NEW YORK (AP) — The movies are clawing their way back in theaters, but, so far, not everyone is showing up like they used to.
While certain segments of moviegoers are closer to pre-pandemic levels, older moviegoers and family audiences have been slower to return. That’s shrunk already narrow opportunities for non-franchise films to find audiences. Well before the pandemic, superheroes and spectacles were already a bigger and bigger slice of the box-office pie. Right now, they’re closer to the whole meal.
David A. Gross, who runs the movie consultancy Franchise Entertainment, estimates that while superhero films are back to about 75% of pre-pandemic levels, adult character-driven genres are down 66% to 75% from normal, and family films are at least than 50% off. That can naturally be attributed to COVID-19 concerns. Older ticket buyers are more likely to be cautious about the virus. Vaccines are only just rolling out for those under 12.
But if the trend is more than temporary, it wouldn’t be a surprise to those who have long forecast that the theatrical movie — once the most powerful pop-culture juggernaut on the planet — has split into two increasingly separate camps: Blockbuster and boutique.
“It’s a little early to make long-term projections. But the trend was already in place where blockbusters were making up a bigger part of the box office. Like other things that were in place, the pandemic accelerated some of those trends,” says Rich Gelfond, chief executive of IMAX. “When people go out, they want something that’s more special. People got used to watching different kinds of content on their couches.”
Hollywood is tracking closely just how many moviegoers it might have lost in a pandemic interim where streaming services made major inroads into homes and exclusive theatrical windows splintered. Bob Chapek, Walt Disney Co. chief executive, said on an earnings call Wednesday that the studio is watching “very, very carefully” how different demographics return to theaters.
“We’re still unsure in terms of how the marketplace is going to react when family films come back with a theatrical first window,” said Chapek, whose studio will later this month release the animated “Encanto” first in theaters for 30 days. Change in consumer behavior, Chapek said “will be more permanent” than the virus.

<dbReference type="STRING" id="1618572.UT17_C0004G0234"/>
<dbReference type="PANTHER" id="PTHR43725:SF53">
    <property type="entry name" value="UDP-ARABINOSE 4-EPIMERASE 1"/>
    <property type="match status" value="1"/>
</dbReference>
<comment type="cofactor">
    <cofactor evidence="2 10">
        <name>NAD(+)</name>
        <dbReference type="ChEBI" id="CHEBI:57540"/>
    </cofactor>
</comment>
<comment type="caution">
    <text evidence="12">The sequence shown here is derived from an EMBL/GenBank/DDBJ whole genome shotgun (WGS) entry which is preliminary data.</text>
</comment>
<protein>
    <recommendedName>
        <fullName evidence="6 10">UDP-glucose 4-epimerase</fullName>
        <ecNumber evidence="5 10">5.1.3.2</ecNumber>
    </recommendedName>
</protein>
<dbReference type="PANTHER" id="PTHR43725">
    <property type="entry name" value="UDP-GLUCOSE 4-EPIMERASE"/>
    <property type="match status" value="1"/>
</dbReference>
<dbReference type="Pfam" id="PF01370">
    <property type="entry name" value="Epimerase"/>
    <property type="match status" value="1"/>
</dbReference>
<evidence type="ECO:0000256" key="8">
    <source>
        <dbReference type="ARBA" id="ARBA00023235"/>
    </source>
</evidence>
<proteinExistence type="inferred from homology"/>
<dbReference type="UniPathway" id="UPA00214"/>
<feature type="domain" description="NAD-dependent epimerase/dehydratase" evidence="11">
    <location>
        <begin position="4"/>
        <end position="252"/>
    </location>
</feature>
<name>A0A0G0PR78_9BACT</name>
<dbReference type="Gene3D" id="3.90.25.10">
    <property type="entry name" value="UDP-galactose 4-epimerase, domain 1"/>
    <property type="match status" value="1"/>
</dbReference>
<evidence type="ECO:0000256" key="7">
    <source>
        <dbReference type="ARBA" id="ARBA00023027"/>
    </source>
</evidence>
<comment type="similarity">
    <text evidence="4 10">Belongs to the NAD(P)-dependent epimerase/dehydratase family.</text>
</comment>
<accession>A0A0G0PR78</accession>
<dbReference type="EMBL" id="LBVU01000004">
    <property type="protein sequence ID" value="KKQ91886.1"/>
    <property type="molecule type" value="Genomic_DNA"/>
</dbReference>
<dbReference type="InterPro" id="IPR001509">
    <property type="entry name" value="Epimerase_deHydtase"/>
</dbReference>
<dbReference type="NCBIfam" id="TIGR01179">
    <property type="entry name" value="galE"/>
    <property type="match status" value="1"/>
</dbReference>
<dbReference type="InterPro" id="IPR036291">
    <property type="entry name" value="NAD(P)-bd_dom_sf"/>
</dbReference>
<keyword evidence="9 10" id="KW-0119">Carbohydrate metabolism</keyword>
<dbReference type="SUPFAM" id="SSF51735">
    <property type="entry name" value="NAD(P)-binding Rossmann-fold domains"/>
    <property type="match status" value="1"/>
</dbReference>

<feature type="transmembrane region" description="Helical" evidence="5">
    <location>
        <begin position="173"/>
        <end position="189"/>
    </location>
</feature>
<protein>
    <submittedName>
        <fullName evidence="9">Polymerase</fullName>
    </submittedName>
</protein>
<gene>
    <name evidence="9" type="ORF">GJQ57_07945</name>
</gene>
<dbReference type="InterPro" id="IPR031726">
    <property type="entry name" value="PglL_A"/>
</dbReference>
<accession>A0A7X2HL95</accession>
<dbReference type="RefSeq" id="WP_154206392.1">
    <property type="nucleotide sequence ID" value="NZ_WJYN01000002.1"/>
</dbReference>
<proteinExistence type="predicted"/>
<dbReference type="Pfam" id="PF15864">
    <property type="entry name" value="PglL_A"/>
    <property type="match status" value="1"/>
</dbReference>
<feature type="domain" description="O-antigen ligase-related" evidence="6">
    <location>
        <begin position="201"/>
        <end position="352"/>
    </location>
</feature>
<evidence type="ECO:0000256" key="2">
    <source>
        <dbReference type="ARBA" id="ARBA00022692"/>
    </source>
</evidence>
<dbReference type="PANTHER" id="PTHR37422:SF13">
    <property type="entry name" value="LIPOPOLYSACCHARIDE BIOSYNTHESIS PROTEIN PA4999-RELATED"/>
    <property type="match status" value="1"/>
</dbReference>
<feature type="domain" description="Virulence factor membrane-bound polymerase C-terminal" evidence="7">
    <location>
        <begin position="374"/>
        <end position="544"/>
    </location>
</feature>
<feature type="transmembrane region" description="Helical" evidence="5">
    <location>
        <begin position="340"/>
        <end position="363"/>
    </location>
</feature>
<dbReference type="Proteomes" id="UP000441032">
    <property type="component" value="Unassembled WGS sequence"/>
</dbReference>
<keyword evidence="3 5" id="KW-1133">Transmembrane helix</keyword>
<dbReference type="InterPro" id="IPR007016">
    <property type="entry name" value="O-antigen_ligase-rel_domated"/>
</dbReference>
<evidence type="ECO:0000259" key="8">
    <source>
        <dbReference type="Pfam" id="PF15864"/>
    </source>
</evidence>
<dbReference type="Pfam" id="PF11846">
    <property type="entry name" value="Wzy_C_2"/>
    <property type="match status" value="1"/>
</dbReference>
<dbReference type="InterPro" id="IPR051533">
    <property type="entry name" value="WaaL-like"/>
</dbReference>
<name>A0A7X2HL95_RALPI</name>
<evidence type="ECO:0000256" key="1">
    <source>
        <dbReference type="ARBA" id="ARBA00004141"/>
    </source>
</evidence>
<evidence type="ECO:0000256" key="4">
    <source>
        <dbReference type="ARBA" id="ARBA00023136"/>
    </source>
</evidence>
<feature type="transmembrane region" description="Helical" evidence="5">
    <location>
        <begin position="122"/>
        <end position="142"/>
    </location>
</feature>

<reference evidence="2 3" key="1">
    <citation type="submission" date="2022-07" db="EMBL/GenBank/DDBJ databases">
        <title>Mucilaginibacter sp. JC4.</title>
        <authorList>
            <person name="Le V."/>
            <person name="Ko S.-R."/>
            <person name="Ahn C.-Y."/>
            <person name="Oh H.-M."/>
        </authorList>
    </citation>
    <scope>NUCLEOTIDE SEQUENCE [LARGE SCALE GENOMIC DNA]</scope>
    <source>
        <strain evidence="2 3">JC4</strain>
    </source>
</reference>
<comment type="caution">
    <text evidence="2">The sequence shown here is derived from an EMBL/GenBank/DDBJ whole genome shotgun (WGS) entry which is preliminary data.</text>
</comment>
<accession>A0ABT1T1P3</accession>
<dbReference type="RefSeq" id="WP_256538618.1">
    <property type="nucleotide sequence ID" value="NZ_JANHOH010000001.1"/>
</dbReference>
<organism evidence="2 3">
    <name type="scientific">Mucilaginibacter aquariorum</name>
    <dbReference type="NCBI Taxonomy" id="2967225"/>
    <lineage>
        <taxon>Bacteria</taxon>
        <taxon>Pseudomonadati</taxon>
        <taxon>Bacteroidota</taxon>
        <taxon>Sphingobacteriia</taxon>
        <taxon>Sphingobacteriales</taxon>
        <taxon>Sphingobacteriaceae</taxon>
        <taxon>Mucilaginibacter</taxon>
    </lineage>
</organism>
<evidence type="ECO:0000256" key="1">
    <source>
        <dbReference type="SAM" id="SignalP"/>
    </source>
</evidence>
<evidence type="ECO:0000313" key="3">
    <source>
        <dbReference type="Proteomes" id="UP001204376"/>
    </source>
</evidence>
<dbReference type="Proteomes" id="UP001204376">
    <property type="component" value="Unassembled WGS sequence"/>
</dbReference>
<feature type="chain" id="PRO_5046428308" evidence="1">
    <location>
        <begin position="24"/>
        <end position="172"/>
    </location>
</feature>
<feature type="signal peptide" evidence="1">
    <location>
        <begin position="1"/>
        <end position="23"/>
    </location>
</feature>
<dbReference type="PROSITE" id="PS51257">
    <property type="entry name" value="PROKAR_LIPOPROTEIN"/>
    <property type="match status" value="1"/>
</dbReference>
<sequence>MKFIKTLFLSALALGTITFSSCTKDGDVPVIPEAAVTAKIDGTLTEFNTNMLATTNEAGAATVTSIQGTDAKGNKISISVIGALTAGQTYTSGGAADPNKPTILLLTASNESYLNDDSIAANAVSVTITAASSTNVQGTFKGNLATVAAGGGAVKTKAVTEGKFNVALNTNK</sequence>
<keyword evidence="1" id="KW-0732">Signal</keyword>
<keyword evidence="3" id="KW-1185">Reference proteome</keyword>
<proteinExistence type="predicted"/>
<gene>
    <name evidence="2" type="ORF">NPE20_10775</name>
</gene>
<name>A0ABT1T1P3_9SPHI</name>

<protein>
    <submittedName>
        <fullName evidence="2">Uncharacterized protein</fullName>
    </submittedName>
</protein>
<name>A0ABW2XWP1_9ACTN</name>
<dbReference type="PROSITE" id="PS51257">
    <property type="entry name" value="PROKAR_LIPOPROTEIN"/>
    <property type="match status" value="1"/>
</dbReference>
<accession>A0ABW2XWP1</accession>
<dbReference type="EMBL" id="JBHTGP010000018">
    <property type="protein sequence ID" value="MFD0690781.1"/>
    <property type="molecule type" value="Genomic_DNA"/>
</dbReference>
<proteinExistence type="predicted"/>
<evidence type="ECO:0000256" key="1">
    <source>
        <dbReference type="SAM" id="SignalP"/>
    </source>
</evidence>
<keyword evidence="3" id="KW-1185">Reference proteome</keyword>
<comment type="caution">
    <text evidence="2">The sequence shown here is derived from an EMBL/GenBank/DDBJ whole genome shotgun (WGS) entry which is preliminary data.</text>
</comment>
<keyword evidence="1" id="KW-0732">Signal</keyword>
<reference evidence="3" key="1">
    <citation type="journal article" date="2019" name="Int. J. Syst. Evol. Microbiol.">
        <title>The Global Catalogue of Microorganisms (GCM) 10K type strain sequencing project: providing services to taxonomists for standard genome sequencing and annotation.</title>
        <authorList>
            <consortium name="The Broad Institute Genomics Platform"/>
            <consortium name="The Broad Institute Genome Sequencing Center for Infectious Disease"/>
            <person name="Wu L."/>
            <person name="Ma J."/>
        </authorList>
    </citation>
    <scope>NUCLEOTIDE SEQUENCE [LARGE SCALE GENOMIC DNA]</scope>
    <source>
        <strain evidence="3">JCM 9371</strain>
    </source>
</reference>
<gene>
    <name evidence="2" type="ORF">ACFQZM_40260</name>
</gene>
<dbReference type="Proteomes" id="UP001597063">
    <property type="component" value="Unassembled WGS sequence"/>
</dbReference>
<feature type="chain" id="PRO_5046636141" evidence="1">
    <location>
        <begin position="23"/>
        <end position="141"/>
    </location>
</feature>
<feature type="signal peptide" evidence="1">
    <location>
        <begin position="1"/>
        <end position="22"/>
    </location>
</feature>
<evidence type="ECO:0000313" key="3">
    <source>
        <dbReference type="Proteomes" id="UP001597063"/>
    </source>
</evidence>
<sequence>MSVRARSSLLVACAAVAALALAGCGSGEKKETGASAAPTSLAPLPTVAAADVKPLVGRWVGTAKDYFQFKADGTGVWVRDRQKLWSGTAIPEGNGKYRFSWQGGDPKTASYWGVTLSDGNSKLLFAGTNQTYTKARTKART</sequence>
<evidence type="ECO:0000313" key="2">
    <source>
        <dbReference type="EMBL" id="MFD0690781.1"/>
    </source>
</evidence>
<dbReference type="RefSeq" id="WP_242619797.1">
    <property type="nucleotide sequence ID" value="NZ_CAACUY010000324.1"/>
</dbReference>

Lately, younger and often male audiences are driving the top box-office performers — films like “Venom: Let There Be Carnage,” “Shang-Chi and the Legend of the Ten Rings,” “Free Guy,” “Dune” and “Eternals” have led a theatrical revival. None of those films have performed as they might have pre-COVID-19, but the fall-off is nothing compared to the low turnout for, say, Ridley Scott’s “The Last Duel” ($10.5 million in four weeks), a star-led medieval drama from Disney’s 20th Century Studios. Edgar Wright’s “Last Night in Soho,” a stylish thriller, has amassed a modest $8.1 million in two weeks. Last weekend, the Oscar-tipped “Spencer,” starring Kristen Stewart as Princess Diana, opened with $2.1 million.
Even the reasonably strong performance of MGM’s James Bond film “No Time to Die” — the 25th film in an almost 60-year-old franchise, with about $670 million worldwide but $144 million domestically — has been softened by lighter turnout of older audiences. On its opening weekend, the studio estimated that 25% of ticket buyers were going for the first time during the pandemic. This week, it debuted on VOD just 31 days after opening.